AmazingALUMNISteve BernsteinThey were once Blochstudents with hopes,goals and plans toimprove themselves, theorganizations and thecommunities they serve.Today, they are movers,shakers and role models.The alumni featured inthis story are just a fewexamples of the greatleaders Bloch is proud tocall our own and primeexamples of individualswho have shaped thefuture of Kansas Cityand beyond. University of Missouri-Kansas CityThe bloch familySteve Bernstein:Heading for HomeSteve Bernstein, senior vice presidentand chief operating officer of BernsteinRein Advertising, has been awardedthe Alumni Spotlight Award for bringingcreativity and opportunity to UMKC andKansas City’s communities.“We aren’t the guys who were bornon second base and believe they hita double,” Bernstein is fond of sayingabout growing up in the shadow ofthe largest ad agency in Kansas Cityand the 36th-largest full-service adagency in the country. Bernstein-ReinAdvertising was co-founded by hisfather, Bob Bernstein, in 1964.“We know we were born on secondbase, and we’re thankful for theopportunities we have, but we realizethere are still two more bases to clearbefore we score.” Bernstein literallygrew up in advertising, playing withthe copy machine in his dad’s office,studying commercials during SuperBowls, and serving, at the age of10, as the inspiration behind one ofBernstein-Rein’s marketing coups, theMcDonald’s Happy Meal.In some ways, the family businessMelanie tuckerwas Bernstein’s destiny. “We werenever told, ‘You’ll be in the familybusiness,’” he says of himself, brotherDavid and sister Susan. “But we’resuch a close family that it becamenatural for each one of us.”Bernstein’s interests in law andbusiness led him to choose the Lawand Bloch schools at UMKC, wherehe earned his JD and MBA in 1991.He joined the family business in 1992.However, Bernstein sees more inhis choice than fulfilling a prophecy.He sees advertising as his legacy.“We’re fortunate to be in a businessthat produces the exact thingsnot-for-profits need—marketingadvice and direction,” he says. “As acompany, we try to give feedback tothe community that has been so greatto us. We want to do our parts as anagency and a family to help KansasCity be the best it can possibly be.”Bernstein has offered his talents,free of charge, to UMKC and thecommunity countless times, includinghelping the University roll out anew brand identity and marketingcampaign in 2005.Today, Bernstein is busy as seniorvice president and chief operatingofficer of the 300-plus-employeeagency, but he is as committed as everDick Gibsonto the future of Kansas City.“Everything is spurred by ideas,”he adds. “It’s important that KansasCity is a place that can foster, nourishand actually feed great ideas, cultureand business.” Bernstein may stillhave things to do before he slidesinto home, but it’s a safe bet he’ll takeKansas City with him as he roundsthe bases.The Bloch Family:Kansas City’s LegacyThe Bloch family was recently honoredwith the UMKC Alumni Legacy awardfor the lasting impact they have left onKansas City and the world.From the new H&R Blockheadquarters downtown to the newBloch building at the Nelson-AtkinsMuseum of Art, the Bloch family hasleft a lasting legacy in Kansas City.“My family has always cared agreat deal about Kansas City,” saysTom Bloch, UMKC Trustee. “It’salways been a priority to for us to giveback, to help make this a great city.”The family has supported cancerresearch, health services, the arts,community development andeducation, lending their time andCharlene meekersupport to the Leon E. Bloch LawLibrary, the Bloch School, the Instituteof Urban Education at the School ofEducation and the UMKC Trustees.“Kansas City cannot be a greatcity without a great urban university,”adds Bloch.All told, the Bloch family has putin more than 100 years of serviceand millions of dollars to help KansasCity thrive. And for that reason,they were awarded the 2006 LegacyAward from UMKC. The awardrecognizes families who have a recordof outstanding service to the Universityand the community.The legacy started with LeonBloch Sr., who was a 1902 graduateof the University of Kansas City LawSchool. He and his wife Hortenseinstilled in their three sons, Leon Jr.,Henry and Richard, a commitmentto community.Henry and his wife Marion havecarried that sentiment to their ownfamily, encouraging their four children,Robert, Tom, Mary Jo Browne andLiz Uhlmann, to leave legacies oftheir own.“Our parents instilled in us theimportance of giving back,” saysTom. “We all had great opportunitiesin our life, and we owe a great debtof gratitude to our parents and toour community.”Tom is forging his legacy througheducation. In 1995, he resigned hisposition as president and CEO ofH&R Block to teach, first at St.Francis Xavier School and currentlyat University Academy, a charterschool sponsored by UMKC thathe co-founded in 2000. He serveswith his sister Liz’s husband, PaulUhlmann, on the UMKC Board ofTrustees. “There’s that saying,” saysTom, “that you should leave yourcampsite better than you found it.That’s the kind of philosophy myparents reinforced.”In honor of their mother, theBloch children recently dedicatedthe Marion Helzberg Bloch Park andTerrace, a landscaped garden andmeeting place for students, facultyand staff on the south lawn of theBloch School.“Giving back is such an importantpart of life,” says Tom. “True happinesscomes from not just looking at yourself,but in looking at how you can helpothers.”Bloch Magazine 2007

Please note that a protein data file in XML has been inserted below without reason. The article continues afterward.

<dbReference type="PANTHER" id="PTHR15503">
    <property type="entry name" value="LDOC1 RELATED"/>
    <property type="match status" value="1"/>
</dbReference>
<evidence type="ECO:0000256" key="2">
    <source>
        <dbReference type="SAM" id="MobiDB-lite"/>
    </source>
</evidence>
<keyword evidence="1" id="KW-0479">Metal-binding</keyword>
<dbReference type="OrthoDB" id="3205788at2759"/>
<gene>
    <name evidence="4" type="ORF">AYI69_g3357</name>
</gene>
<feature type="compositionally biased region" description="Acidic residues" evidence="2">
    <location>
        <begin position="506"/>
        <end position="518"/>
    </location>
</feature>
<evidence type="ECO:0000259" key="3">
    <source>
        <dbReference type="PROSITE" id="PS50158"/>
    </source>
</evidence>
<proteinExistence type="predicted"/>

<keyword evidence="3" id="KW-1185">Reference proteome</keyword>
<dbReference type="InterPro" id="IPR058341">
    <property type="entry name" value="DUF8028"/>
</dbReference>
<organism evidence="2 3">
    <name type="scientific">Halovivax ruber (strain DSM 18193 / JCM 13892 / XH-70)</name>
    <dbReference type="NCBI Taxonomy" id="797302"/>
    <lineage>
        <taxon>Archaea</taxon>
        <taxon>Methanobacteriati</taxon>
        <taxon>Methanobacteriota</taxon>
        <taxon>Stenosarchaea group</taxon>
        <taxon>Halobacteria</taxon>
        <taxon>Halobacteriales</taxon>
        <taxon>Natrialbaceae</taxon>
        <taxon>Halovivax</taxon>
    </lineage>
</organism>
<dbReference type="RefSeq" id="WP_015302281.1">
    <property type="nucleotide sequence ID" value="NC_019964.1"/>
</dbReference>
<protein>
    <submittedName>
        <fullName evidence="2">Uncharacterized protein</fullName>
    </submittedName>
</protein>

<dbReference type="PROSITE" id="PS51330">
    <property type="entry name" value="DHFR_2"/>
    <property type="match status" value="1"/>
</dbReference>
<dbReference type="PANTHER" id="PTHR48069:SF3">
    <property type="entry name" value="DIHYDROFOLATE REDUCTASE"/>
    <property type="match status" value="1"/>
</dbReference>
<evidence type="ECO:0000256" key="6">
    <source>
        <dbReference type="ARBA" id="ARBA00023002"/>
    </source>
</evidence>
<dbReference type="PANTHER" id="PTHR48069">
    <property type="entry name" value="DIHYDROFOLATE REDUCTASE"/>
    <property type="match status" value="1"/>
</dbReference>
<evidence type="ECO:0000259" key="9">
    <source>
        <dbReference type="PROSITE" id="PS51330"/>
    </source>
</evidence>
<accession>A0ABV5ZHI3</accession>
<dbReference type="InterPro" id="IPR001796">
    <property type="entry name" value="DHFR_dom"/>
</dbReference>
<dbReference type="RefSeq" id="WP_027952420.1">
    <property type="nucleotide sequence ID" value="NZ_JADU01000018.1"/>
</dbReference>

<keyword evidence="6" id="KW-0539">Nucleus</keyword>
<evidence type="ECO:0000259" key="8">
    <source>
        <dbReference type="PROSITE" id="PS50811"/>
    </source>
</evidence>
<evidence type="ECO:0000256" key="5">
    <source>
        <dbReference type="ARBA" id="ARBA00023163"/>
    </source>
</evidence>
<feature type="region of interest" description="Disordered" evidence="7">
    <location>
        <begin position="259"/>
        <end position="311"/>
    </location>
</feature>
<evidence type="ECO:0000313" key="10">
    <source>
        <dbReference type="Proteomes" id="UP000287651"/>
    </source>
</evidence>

Amazing AlUMNIMelanie Tucker:Beyond the Balance SheetMelanie Tucker, vice president of financefor JE Dunn Construction, has taken aknack for numbers and passion for peopleand turned them into an inspiring story.“There’s always a footprint left whenyou build something,” says MelanieTucker, speaking of the physicallegacy she’ll help Kansas City’s JEDunn, the sixth-largest generalcontractor in the United States,leave behind.With 10 years experience as amanager and partner with CBIZ/Mayer Hoffman McCann, Tuckerjoined JE Dunn in January as vicepresident of finance.Tucker is not your stereotypicalfinance professional. Consider hersuccess as a female executive in theconstruction industry where womenmake up just 2 percent of the industry’sworkforce, compared to 50 percent ofthe workforce as a whole.“Women are historically underrepresented in executive managementpositions,” Tucker says. “I hope I canserve as a role model for other womenin finance positions, as well as in theconstruction industry.”Tucker sees more than numbers ona balance sheet, though. “Numberstell a story,” she says. “Accountingand finance are really about the abilityto get information out of numbersand data, to use that information tomake decisions and to educate peopleabout what the numbers say.”Tucker doesn’t leave the storystrictly to the numbers, or thefootprints to JE Dunn. Pushing pastbalance sheets and taxes, she’s buildinga legacy of her own.Her commitment to her community proves it. Tucker earned herbachelor’s and master’s degrees fromthe Bloch School at UMKC. Shegraduated in 1990, but she never University of Missouri-Kansas Citycontinuedreally left. She taught accountingclasses as an adjunct instructor. Shecurrently serves on the Division ofAccountancy Advisory Board andthe Bloch School Alumni Board.Those connections to the BlochSchool have led to other civic opportunities. Through the Bloch AlumniBoard, Tucker met Tom Holcom, afounding member of Angel Flight, anonprofit organization that arrangesfree transportation for people whoneed medical treatment.Tucker also serves on the board ofYouth Volunteer Corps of America,a national nonprofit that helps youthvolunteers find and conduct community service projects.“I know I want to stay involved withwhat’s going on in this community,”Tucker says. “I’m fortunate to workfor a company that has recommittedto being downtown by building itsnew headquarters here.“I’m in the right place to be a partof Kansas City’s future, and I lookforward to it.”Dick Gibson:Leading by ExampleDick Gibson, vice president and chiefadministrative officer at the GreaterKansas City Chamber of Commerce, is arole model in leadership and service. Herecently earned the Alumni AchievementAward for his accomplishments andservice to the Bloch School.Dick Gibson’s office at the GreaterKansas City Chamber of Commerceis part scrapbook, part resume.His bookcase displays an assortmentof photographs—one of BobbyKennedy; a group shot of PresidentsNixon, Bush, Reagan, Carter andFord; and another of Gibson shakinghands with Colin Powell, one of hisformer bosses. His desk holds Chinesemeditation balls, a portable punchingbag, a Dick Gibson bobble head andnumerous photographs of his threegrandchildren.From music major to colonel tochief administrative officer at theChamber, Gibson’s career, like hisoffice, is rich in diverse experiencesthat have helped shape him into theleader he is today.Gibson graduated from UMKC’sConservatory of Music and Dance in1967. Just as he was preparing for hisfirst New York audition, he receivedhis draft notice. He put music onhold to enlist, and, in 1969, enteredVietnam as a second lieutenant.When he completed his tour ayear later, Gibson was offered therank of captain if he would stay onemore year. With the support of hiswife, Riue, Gibson accepted.Gibson says he enjoyed militarylife. “I always say that I stayed in thearmy because I was the only one whocould count to four in time and singcadences in harmony,” he laughs.His final military assignment wasas the chief of staff for the U.S. ArmyCommand and General Staff College.Colonel Gibson retired from the armyin 1993 with a Purple Heart, BronzeStar with “V” (valor) device andSilver Star.Gibson launched his second careerin corporate America as director ofadministration at the Don BoscoCommunity Centers in Kansas Cityand in 1997 became vice presidentand chief administrative officer atthe Chamber.“I learned what I know aboutbusiness from the school of hardknocks,” says Gibson of his militaryexperience. “I wanted to validate thatlearning with a degree.” In 2000,Gibson enrolled in the Bloch School’sExecutive MBA program on the G.I.Bill.“The Executive MBA provided anopportunity to broaden my perspective,network with other businessprofessionals and get more involvedin the community.”Gibson took that network to heart.After he graduated from the programin 2002, he started an investmentclub with fellow alumni, served onthe Don Bosco Social EnterpriseBoard and was a key player in thebusiness plan EMBA students wrotefor the TAKE Foundation defensetraining program for women.One of Gibson’s greatest gifts tothe people and communities he workswith is that of example. Throughouthis service to the Chamber and thecommunity, Gibson has broughtlessons from his military career—thenecessity of making contingencyplans and leading by example.“If I’m not putting in my besteffort, then I can hardly expect mypeople to,” he says. “It’s that simple.”Charlene Meeker:Connecting People, BuildingCommunitiesCharlene Meeker, public relationsconsultant with MGA Communications inDenver, proves passion, drive and couragewill take you places.If you’ve read Malcolm Gladwell’sTipping Point, you’ll recognizeCharlene Meeker immediately. She’sa “connector,” someone with a gift forbringing different worlds together.“I strongly believe in the significanceof relationships,” says Meeker. “I thriveon being a catalyst for connectingothers with the people and resourcesthat help them accomplish their goals.”Meeker earned her MPA at theBloch School’s Cookingham Instituteof Public Affairs in 2004, where shefound a passion for the world ofcommunity development. “It wasmy second semester, and I enrolledin Dr. Robyne Turner’s introductoryurban development class,” remembersMeeker. “After the first night of class,I thought, ‘Community developmentis where I want to devote my life.’”Shortly after, she gathered newskills, interning with the Mid-AmericaRegional Council (MARC), whereshe did research, public relations andalso worked on the award-winningFirst Suburbs Coalition Idea Book, aPublic-Private Sector Cooperation.Each year since 1984, the programhas handpicked 30 communityleaders—10 each from the public,private and nonprofit sectors—todiscuss Denver’s big issues and whatleadership should look like surroundingthose issues.“As UMKC and Kansas City strive to reach their potential,you always find Bloch School alumni making a difference.’’remodeling guide for post–World WarII homes. But Meeker is one alumnaKansas City will have to live without.She took her affinity fordevelopment west. “I becameintrigued with Denver,” Meekerexplains. “I liked where it was going,and how progressively theyapproached housing, transportationand economic development.”Eager to become part of theexciting developments in Denver,Meeker made a bold move there,without a solid job prospect. Formonths, Meeker searched for a wayto bring the worlds she’d inhabitedtogether. In 2005, she joined the MileHigh Housing Fund, a communitydevelopment financial institution.They created a position for her asdirector of public relations anddevelopment, which married herpassions and introduced her to yetanother world: nonprofit management.“I was impressed with her grasp ofthe nuances of finance, the politicallandscape, the relationships in thecommunity among different players,”says Rodger Hara, vice president ofCapmark Finance, whom Meekermet through the Fund. Hara was soimpressed, he nominated Meeker forthe Denver Community LeadershipForum, a yearlong program run by theUniversity of Colorado’s Center for– O. Homer Erekson, Bloch School deanMeeker says that experiencemonumentally changed her life.And Meeker has used the opportuneconnecting of worlds to help others.The forum led to her current job withMGA Communications where shehelps clients engage and improve thecommunities they serve. Her workwith MARC has put her in touchwith a similar community revitalizationprogram in Denver, the DenverRegional Council of Governments.And recently, she brought her talentsto the board of Hope Communities,a nonprofit community developmentgroup that provides housing andeducational resources to help peopleimprove their lives.“There’s a lot of serendipity inmy life,” Meeker admits. “Peopleare different, and we all approachlife uniquely. But I’m committed tofinding ways to improve the overallquality of life for everyone.”Meeker continues to work connections, taking every lesson she’slearned, and every person she’s met,with her.Bloch Magazine 2007